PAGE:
Belle F1 from Mr Fothergill.
GARDENING ONE of the many great things about gardening is looking forward to the taste of the seasons to come — and one of the best of those tastes is the tomato, gracing a salad with dressing and basil.
It is always fascinating at this time of year to see what is on offer to be planted in the next weeks for the summer ahead — and the price of those precious seeds.
And that varies massively depending on variety.
A new beefsteak tomato called Belle F1, featured on the front cover of the latest edition of Mr Fothergill’s Seed Catalogue 2013, is being offered to gardeners at just 49p for a packet of ten seeds.
I always find it incredible the massive quantities that can be offered but I prefer just a few at lesser cost.
Take, for example, Roma Nano, from the Italian seed company Vita Simenti, which is being sold through Thompson & Morgan.
A packet costs £2.69 but that packet contains no less than 450 seeds. It is one of those cases where more is less.
I reckon most gardeners would prefer paying 50p for a packet of 50 — less outlay and much less waste too.
But, back to Belle.
Suitable for growing either in a greenhouse or in a sheltered spot outside, the plant’s hybrid vigour gives it good resistance to tobacco mosaic virus, fusarium and verticillium.
Unlike some beefsteaks, Belle F1 is said to do well even in poor summers and cooler conditions, while its flowers set their fruits readily — a handy attribute for our new pattern of summer weather.
It is said to be one of the best for an unheated greenhouse.
Belle F1 is of indeterminate habit so requires support and the removal of side-shoots to produce its heavy crop of large, firm, rather flattish, juicy fruits, which are perfect for slicing into rolls, adding to salads, grilling or baking.
Individual tomatoes weigh around 200 grammes and have an excellent flavour.
New and exclusive to Mr Fothergill’s as seed is another fine-tasting variety, Orange Paruche F1.
Staff at the company voted this number one in taste tests conducted at its trial ground in 2012.
This new cherry tomato beat even the renowned Sungold F1, which was many people’s, including mine, idea of the tastiest variety.
Orange Paruche F1 produces small, spherical, orange-skinned, little fruits about 2.5cm (1in) across in abundance. It is also indeterminate, has good disease resistance and can be grown either indoors or outdoors.
Mr Fothergill’s catalogue offers a large range of more than 40 tomatoes to suit all tastes, purposes and situations, including the basket-type Cherry Falls, which it introduced to UK gardeners recently, and the blight-resistant Losetto F1.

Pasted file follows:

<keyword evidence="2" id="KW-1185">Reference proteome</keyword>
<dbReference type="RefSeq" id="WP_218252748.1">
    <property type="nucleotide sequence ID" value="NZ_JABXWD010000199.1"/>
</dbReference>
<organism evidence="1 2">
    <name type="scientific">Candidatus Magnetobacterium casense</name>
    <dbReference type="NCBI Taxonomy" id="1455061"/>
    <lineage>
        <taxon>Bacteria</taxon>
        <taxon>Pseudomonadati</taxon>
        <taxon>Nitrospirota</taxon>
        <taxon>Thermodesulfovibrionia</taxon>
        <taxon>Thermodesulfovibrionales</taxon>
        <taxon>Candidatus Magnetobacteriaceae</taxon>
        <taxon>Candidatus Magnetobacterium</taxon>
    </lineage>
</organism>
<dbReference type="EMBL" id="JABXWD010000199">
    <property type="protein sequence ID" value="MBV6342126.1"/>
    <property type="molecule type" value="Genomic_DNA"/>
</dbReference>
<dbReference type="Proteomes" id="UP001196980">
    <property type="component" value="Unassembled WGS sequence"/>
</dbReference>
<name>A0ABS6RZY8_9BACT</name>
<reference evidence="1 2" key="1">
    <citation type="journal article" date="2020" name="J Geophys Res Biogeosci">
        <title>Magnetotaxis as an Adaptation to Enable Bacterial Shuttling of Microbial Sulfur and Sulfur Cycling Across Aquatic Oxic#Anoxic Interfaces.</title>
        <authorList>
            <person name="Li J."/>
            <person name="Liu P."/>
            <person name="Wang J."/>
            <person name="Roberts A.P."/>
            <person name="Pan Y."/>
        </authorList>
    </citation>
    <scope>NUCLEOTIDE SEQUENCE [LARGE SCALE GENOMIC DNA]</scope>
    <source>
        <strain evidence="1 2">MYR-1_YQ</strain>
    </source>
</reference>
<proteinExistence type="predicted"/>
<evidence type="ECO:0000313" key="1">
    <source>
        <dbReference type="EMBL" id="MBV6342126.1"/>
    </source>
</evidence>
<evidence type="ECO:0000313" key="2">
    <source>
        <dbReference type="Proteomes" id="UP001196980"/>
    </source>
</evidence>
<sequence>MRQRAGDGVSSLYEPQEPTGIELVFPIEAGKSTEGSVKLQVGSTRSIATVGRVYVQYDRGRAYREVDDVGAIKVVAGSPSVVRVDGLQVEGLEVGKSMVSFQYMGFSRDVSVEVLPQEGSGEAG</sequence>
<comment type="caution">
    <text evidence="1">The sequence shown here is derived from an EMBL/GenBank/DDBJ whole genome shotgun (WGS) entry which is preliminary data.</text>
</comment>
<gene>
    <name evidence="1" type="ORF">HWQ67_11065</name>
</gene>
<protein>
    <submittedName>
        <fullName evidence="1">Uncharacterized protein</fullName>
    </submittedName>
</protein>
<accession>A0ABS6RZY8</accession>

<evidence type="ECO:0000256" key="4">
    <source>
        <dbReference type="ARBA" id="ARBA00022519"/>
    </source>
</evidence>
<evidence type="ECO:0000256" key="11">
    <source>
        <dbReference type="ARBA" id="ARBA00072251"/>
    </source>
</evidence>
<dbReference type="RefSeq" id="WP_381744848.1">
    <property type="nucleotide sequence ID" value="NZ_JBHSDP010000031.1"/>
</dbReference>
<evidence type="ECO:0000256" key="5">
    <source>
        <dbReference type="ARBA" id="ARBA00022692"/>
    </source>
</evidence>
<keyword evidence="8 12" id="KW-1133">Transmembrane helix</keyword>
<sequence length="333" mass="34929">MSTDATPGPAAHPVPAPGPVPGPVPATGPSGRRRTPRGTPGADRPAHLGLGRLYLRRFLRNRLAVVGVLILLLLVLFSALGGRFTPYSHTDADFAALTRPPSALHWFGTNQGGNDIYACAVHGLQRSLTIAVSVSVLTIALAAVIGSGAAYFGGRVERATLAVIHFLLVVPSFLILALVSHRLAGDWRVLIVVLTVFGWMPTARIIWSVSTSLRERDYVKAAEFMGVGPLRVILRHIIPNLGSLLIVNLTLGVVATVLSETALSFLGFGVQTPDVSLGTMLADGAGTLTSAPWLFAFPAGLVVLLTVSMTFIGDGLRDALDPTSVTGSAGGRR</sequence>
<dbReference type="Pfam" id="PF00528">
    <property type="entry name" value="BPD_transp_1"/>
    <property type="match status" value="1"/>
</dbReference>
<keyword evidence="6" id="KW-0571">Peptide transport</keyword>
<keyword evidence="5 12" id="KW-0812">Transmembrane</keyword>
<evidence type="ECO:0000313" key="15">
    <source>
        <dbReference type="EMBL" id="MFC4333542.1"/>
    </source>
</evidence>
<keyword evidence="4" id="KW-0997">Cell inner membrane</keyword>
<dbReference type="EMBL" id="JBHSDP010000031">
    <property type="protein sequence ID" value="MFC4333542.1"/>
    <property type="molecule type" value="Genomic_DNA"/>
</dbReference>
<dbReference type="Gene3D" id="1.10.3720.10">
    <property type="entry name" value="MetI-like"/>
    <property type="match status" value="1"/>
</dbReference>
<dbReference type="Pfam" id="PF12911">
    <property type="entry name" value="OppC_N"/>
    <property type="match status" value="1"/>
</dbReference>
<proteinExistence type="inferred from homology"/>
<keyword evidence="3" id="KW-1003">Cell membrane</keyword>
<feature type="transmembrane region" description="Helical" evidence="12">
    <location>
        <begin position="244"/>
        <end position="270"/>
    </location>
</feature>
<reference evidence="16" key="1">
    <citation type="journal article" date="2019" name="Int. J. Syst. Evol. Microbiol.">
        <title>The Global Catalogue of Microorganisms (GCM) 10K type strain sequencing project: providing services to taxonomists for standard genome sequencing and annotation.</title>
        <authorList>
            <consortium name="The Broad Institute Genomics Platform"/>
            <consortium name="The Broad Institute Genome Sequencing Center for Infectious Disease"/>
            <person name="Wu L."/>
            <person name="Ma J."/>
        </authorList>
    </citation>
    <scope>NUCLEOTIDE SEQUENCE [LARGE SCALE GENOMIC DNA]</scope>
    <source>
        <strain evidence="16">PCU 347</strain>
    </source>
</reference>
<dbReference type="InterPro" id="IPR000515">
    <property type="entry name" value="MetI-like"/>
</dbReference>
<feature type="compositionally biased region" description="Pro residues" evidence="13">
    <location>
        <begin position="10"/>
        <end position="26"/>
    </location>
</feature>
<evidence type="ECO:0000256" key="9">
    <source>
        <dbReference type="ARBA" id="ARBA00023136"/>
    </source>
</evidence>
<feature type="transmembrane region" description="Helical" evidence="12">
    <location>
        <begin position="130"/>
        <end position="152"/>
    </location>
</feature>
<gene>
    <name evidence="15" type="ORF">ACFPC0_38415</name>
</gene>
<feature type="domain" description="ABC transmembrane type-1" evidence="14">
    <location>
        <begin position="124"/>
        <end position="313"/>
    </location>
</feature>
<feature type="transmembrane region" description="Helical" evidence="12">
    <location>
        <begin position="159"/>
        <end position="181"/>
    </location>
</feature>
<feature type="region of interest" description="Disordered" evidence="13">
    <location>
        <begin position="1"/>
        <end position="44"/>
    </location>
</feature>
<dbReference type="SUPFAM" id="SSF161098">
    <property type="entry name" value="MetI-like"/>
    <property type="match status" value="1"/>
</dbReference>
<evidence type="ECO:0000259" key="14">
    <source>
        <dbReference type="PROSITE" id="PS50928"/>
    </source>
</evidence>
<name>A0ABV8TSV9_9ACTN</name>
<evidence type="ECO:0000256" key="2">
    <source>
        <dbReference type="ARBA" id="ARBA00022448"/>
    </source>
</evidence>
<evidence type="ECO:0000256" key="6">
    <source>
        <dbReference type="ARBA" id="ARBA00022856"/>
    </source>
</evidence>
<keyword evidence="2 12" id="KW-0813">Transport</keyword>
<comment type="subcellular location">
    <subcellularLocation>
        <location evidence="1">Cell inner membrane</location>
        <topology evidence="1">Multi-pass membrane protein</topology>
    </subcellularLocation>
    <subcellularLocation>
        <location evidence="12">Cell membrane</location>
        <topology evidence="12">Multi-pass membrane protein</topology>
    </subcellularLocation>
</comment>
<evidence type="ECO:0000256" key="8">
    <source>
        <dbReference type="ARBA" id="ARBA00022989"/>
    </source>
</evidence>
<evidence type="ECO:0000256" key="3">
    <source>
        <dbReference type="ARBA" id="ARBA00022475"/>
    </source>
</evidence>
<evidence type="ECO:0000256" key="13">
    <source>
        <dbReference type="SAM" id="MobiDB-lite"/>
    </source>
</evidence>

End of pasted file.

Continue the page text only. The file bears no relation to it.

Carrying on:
Back to price, just eight Losetto seeds cost £3.49 while at T&M six would cost £3.69.
Despite that, Losetto has been voted Which? best buy, which proves quantity is not all and that quality is key — as Losetto is the first of a new breed.
It is one that I had every intention of trying last year and will certainly have in 2013.
It is described as an outstanding, cascading bush tomato with built-in blight resistance. It produces masses of sweet and juicy cherry tomatoes that can be harvested over a long period from July to September.
It is said to be perfect for containers or planters in the greenhouse or on the patio but can also be planted in a sunny spot in the garden. It has a height and spread of just 30cm (12ins).
While it has taken several years to multiply enough seed to offer to Britain’s sweet pea lovers, Mr Fothergill’s now has enough of its four new and exclusive Solway varieties to offer them as plants as well.
The quartet — which comprises Solway Blue Vein, with 'flake’ patterned blooms, pink and white Solway Minuet, cerise bicolour Solway Serenade and maroon Solway Velvet — has been introduced by the Suffolk seedsman as part of its Year of the Sweet Pea celebration. Both Solway Minuet and Solway Serenade have received a prestigious Award of Garden Merit from the Royal Horticultural Society.
Mr Fothergill’s was impressed by the performance of the Solway series in trials at RHS Wisley several years ago and bought the rights to them from their renowned breeder, the late J. Dickson 'Dick’ Place, from Cumbria.
The company then sent its stock seed to be bulked up in New Zealand, where the climate is well suited to the production of high-quality sweet pea seed. This process has taken five years.
All four British-bred varieties grow to no more than 120cm (48ins), making them rather more versatile than the conventionally taller types.
Their reduced height means they are suitable for container growing, while their semi self-supporting habit lessens the need for support in beds and borders. When grown in patio pots, the fragrance and beauty of the flowers can be appreciated at close quarters. They also make a most attractive, temporary hedge.
The sweetly scented Solways are notable for their freedom of flowering, producing masses of long-stemmed blooms whether for cutting or for garden decoration. As with all sweet peas, regular cutting encourages further flowering. Spring sowings of seed will produce flowering plants from mid-summer onwards.
A packet of 20 seeds of any of the four exclusive varieties costs £1.99, while a pack of three deep-rooted plugs of any costs £6.95 per pack, reducing for a quantity order.
There’s also a really nice sweet pea from Dobies. The pastel Promiscuity costs £1.99 for 25 seeds.
• Mr Fothergill’s is at www.mr-fothergills.co.uk or write to Mr Fothergill’s, Kentford, Suffolk CB8 7QB.
Dobies is at www.dobies.co.uk and Thompson and Morgan is at www.thompson-morgan.com